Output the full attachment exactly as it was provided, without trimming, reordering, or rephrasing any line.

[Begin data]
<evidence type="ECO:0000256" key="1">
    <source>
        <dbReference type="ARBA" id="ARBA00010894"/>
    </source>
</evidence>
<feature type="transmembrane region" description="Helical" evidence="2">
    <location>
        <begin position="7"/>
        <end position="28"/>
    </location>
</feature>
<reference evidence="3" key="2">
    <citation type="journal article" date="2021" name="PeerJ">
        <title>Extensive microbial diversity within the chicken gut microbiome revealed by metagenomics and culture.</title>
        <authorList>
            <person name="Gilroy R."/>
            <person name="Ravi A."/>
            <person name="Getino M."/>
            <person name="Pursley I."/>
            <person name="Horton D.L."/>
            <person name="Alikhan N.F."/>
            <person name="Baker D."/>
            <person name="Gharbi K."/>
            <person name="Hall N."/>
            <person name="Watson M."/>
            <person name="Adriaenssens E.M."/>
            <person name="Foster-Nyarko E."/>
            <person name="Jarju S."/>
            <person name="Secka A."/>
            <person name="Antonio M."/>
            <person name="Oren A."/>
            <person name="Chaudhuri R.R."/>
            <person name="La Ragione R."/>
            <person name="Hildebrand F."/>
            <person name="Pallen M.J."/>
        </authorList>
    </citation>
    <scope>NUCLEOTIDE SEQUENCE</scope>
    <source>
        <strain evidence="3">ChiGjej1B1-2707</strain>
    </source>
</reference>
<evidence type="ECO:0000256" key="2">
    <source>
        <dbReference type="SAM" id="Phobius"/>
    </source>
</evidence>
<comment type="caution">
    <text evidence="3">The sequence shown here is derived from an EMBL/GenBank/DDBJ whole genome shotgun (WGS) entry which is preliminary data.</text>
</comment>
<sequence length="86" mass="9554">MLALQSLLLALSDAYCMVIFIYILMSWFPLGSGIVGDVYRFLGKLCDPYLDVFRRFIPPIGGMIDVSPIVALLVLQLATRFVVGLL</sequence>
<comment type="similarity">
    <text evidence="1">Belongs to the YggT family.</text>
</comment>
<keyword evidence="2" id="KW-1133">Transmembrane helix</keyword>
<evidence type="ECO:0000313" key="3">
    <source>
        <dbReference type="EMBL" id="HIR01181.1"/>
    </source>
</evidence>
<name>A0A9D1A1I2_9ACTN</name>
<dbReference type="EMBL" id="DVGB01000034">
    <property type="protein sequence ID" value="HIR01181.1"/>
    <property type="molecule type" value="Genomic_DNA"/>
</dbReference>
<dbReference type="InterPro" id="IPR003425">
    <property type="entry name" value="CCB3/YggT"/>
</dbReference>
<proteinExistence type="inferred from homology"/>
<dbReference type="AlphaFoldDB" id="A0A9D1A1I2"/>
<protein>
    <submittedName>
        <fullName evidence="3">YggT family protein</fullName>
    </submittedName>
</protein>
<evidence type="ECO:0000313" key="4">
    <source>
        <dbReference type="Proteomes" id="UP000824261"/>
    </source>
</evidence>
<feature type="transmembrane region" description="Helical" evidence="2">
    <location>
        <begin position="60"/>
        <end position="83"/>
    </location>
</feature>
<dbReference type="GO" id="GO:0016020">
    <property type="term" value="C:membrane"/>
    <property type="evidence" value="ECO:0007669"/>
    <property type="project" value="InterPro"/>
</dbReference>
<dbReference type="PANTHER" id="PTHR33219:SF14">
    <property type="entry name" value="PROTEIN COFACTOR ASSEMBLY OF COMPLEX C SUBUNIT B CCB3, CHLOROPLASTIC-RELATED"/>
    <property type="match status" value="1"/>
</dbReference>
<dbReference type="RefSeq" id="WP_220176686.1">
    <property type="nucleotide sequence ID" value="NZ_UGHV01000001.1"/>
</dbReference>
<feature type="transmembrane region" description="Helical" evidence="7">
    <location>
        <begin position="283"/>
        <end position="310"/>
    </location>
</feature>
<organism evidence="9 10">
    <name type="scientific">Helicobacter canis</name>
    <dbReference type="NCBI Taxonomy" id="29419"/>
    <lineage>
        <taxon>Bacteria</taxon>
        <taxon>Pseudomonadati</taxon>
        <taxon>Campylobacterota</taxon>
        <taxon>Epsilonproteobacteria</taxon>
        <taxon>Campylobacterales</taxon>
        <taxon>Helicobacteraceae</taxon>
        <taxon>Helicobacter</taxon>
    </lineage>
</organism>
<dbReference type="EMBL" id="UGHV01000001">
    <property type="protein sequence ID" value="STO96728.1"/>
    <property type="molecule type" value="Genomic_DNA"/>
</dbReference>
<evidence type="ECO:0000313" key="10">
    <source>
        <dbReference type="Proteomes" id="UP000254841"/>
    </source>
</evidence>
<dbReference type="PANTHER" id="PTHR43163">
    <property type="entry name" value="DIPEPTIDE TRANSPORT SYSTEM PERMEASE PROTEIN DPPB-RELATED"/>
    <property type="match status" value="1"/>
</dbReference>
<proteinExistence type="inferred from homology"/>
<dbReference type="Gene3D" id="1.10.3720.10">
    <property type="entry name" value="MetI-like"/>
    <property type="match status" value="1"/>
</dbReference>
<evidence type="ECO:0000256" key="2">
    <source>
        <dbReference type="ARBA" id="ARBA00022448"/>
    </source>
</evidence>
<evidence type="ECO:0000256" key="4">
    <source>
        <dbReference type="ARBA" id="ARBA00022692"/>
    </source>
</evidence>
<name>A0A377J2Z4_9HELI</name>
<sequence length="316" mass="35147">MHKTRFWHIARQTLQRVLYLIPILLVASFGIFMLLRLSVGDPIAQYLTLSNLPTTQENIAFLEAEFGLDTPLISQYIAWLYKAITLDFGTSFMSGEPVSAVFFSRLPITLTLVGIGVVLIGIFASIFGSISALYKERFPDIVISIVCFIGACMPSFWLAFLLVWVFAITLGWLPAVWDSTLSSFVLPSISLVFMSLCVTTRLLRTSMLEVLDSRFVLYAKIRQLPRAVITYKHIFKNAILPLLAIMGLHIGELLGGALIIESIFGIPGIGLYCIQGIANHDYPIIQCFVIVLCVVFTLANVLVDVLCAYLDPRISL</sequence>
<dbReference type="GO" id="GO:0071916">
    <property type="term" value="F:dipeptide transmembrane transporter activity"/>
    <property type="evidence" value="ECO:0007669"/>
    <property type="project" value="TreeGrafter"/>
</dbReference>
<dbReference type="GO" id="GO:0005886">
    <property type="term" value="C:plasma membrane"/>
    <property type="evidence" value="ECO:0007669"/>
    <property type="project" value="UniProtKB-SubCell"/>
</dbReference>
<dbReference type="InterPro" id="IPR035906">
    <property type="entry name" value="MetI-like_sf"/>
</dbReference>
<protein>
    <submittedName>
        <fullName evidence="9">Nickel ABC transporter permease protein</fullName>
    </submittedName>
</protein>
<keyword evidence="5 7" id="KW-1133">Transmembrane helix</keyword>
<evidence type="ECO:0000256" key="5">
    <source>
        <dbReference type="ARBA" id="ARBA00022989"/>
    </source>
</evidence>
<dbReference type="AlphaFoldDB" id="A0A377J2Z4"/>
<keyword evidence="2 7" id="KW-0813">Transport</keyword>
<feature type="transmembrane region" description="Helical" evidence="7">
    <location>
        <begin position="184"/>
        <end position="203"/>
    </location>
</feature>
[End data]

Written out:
<evidence type="ECO:0000256" key="1">
    <source>
        <dbReference type="ARBA" id="ARBA00010894"/>
    </source>
</evidence>
<feature type="transmembrane region" description="Helical" evidence="2">
    <location>
        <begin position="7"/>
        <end position="28"/>
    </location>
</feature>
<reference evidence="3" key="2">
    <citation type="journal article" date="2021" name="PeerJ">
        <title>Extensive microbial diversity within the chicken gut microbiome revealed by metagenomics and culture.</title>
        <authorList>
            <person name="Gilroy R."/>
            <person name="Ravi A."/>
            <person name="Getino M."/>
            <person name="Pursley I."/>
            <person name="Horton D.L."/>
            <person name="Alikhan N.F."/>
            <person name="Baker D."/>
            <person name="Gharbi K."/>
            <person name="Hall N."/>
            <person name="Watson M."/>
            <person name="Adriaenssens E.M."/>
            <person name="Foster-Nyarko E."/>
            <person name="Jarju S."/>
            <person name="Secka A."/>
            <person name="Antonio M."/>
            <person name="Oren A."/>
            <person name="Chaudhuri R.R."/>
            <person name="La Ragione R."/>
            <person name="Hildebrand F."/>
            <person name="Pallen M.J."/>
        </authorList>
    </citation>
    <scope>NUCLEOTIDE SEQUENCE</scope>
    <source>
        <strain evidence="3">ChiGjej1B1-2707</strain>
    </source>
</reference>
<evidence type="ECO:0000256" key="2">
    <source>
        <dbReference type="SAM" id="Phobius"/>
    </source>
</evidence>
<comment type="caution">
    <text evidence="3">The sequence shown here is derived from an EMBL/GenBank/DDBJ whole genome shotgun (WGS) entry which is preliminary data.</text>
</comment>
<sequence length="86" mass="9554">MLALQSLLLALSDAYCMVIFIYILMSWFPLGSGIVGDVYRFLGKLCDPYLDVFRRFIPPIGGMIDVSPIVALLVLQLATRFVVGLL</sequence>
<comment type="similarity">
    <text evidence="1">Belongs to the YggT family.</text>
</comment>
<keyword evidence="2" id="KW-1133">Transmembrane helix</keyword>
<evidence type="ECO:0000313" key="3">
    <source>
        <dbReference type="EMBL" id="HIR01181.1"/>
    </source>
</evidence>
<name>A0A9D1A1I2_9ACTN</name>
<dbReference type="EMBL" id="DVGB01000034">
    <property type="protein sequence ID" value="HIR01181.1"/>
    <property type="molecule type" value="Genomic_DNA"/>
</dbReference>
<dbReference type="InterPro" id="IPR003425">
    <property type="entry name" value="CCB3/YggT"/>
</dbReference>
<proteinExistence type="inferred from homology"/>
<dbReference type="AlphaFoldDB" id="A0A9D1A1I2"/>
<protein>
    <submittedName>
        <fullName evidence="3">YggT family protein</fullName>
    </submittedName>
</protein>
<evidence type="ECO:0000313" key="4">
    <source>
        <dbReference type="Proteomes" id="UP000824261"/>
    </source>
</evidence>
<feature type="transmembrane region" description="Helical" evidence="2">
    <location>
        <begin position="60"/>
        <end position="83"/>
    </location>
</feature>
<dbReference type="GO" id="GO:0016020">
    <property type="term" value="C:membrane"/>
    <property type="evidence" value="ECO:0007669"/>
    <property type="project" value="InterPro"/>
</dbReference>
<dbReference type="PANTHER" id="PTHR33219:SF14">
    <property type="entry name" value="PROTEIN COFACTOR ASSEMBLY OF COMPLEX C SUBUNIT B CCB3, CHLOROPLASTIC-RELATED"/>
    <property type="match status" value="1"/>
</dbReference>
<dbReference type="RefSeq" id="WP_220176686.1">
    <property type="nucleotide sequence ID" value="NZ_UGHV01000001.1"/>
</dbReference>
<feature type="transmembrane region" description="Helical" evidence="7">
    <location>
        <begin position="283"/>
        <end position="310"/>
    </location>
</feature>
<organism evidence="9 10">
    <name type="scientific">Helicobacter canis</name>
    <dbReference type="NCBI Taxonomy" id="29419"/>
    <lineage>
        <taxon>Bacteria</taxon>
        <taxon>Pseudomonadati</taxon>
        <taxon>Campylobacterota</taxon>
        <taxon>Epsilonproteobacteria</taxon>
        <taxon>Campylobacterales</taxon>
        <taxon>Helicobacteraceae</taxon>
        <taxon>Helicobacter</taxon>
    </lineage>
</organism>
<dbReference type="EMBL" id="UGHV01000001">
    <property type="protein sequence ID" value="STO96728.1"/>
    <property type="molecule type" value="Genomic_DNA"/>
</dbReference>
<evidence type="ECO:0000313" key="10">
    <source>
        <dbReference type="Proteomes" id="UP000254841"/>
    </source>
</evidence>
<dbReference type="PANTHER" id="PTHR43163">
    <property type="entry name" value="DIPEPTIDE TRANSPORT SYSTEM PERMEASE PROTEIN DPPB-RELATED"/>
    <property type="match status" value="1"/>
</dbReference>
<proteinExistence type="inferred from homology"/>
<dbReference type="Gene3D" id="1.10.3720.10">
    <property type="entry name" value="MetI-like"/>
    <property type="match status" value="1"/>
</dbReference>
<evidence type="ECO:0000256" key="2">
    <source>
        <dbReference type="ARBA" id="ARBA00022448"/>
    </source>
</evidence>
<evidence type="ECO:0000256" key="4">
    <source>
        <dbReference type="ARBA" id="ARBA00022692"/>
    </source>
</evidence>
<name>A0A377J2Z4_9HELI</name>
<sequence length="316" mass="35147">MHKTRFWHIARQTLQRVLYLIPILLVASFGIFMLLRLSVGDPIAQYLTLSNLPTTQENIAFLEAEFGLDTPLISQYIAWLYKAITLDFGTSFMSGEPVSAVFFSRLPITLTLVGIGVVLIGIFASIFGSISALYKERFPDIVISIVCFIGACMPSFWLAFLLVWVFAITLGWLPAVWDSTLSSFVLPSISLVFMSLCVTTRLLRTSMLEVLDSRFVLYAKIRQLPRAVITYKHIFKNAILPLLAIMGLHIGELLGGALIIESIFGIPGIGLYCIQGIANHDYPIIQCFVIVLCVVFTLANVLVDVLCAYLDPRISL</sequence>
<dbReference type="GO" id="GO:0071916">
    <property type="term" value="F:dipeptide transmembrane transporter activity"/>
    <property type="evidence" value="ECO:0007669"/>
    <property type="project" value="TreeGrafter"/>
</dbReference>
<dbReference type="GO" id="GO:0005886">
    <property type="term" value="C:plasma membrane"/>
    <property type="evidence" value="ECO:0007669"/>
    <property type="project" value="UniProtKB-SubCell"/>
</dbReference>
<dbReference type="InterPro" id="IPR035906">
    <property type="entry name" value="MetI-like_sf"/>
</dbReference>
<protein>
    <submittedName>
        <fullName evidence="9">Nickel ABC transporter permease protein</fullName>
    </submittedName>
</protein>
<keyword evidence="5 7" id="KW-1133">Transmembrane helix</keyword>
<evidence type="ECO:0000256" key="5">
    <source>
        <dbReference type="ARBA" id="ARBA00022989"/>
    </source>
</evidence>
<dbReference type="AlphaFoldDB" id="A0A377J2Z4"/>
<keyword evidence="2 7" id="KW-0813">Transport</keyword>
<feature type="transmembrane region" description="Helical" evidence="7">
    <location>
        <begin position="184"/>
        <end position="203"/>
    </location>
</feature>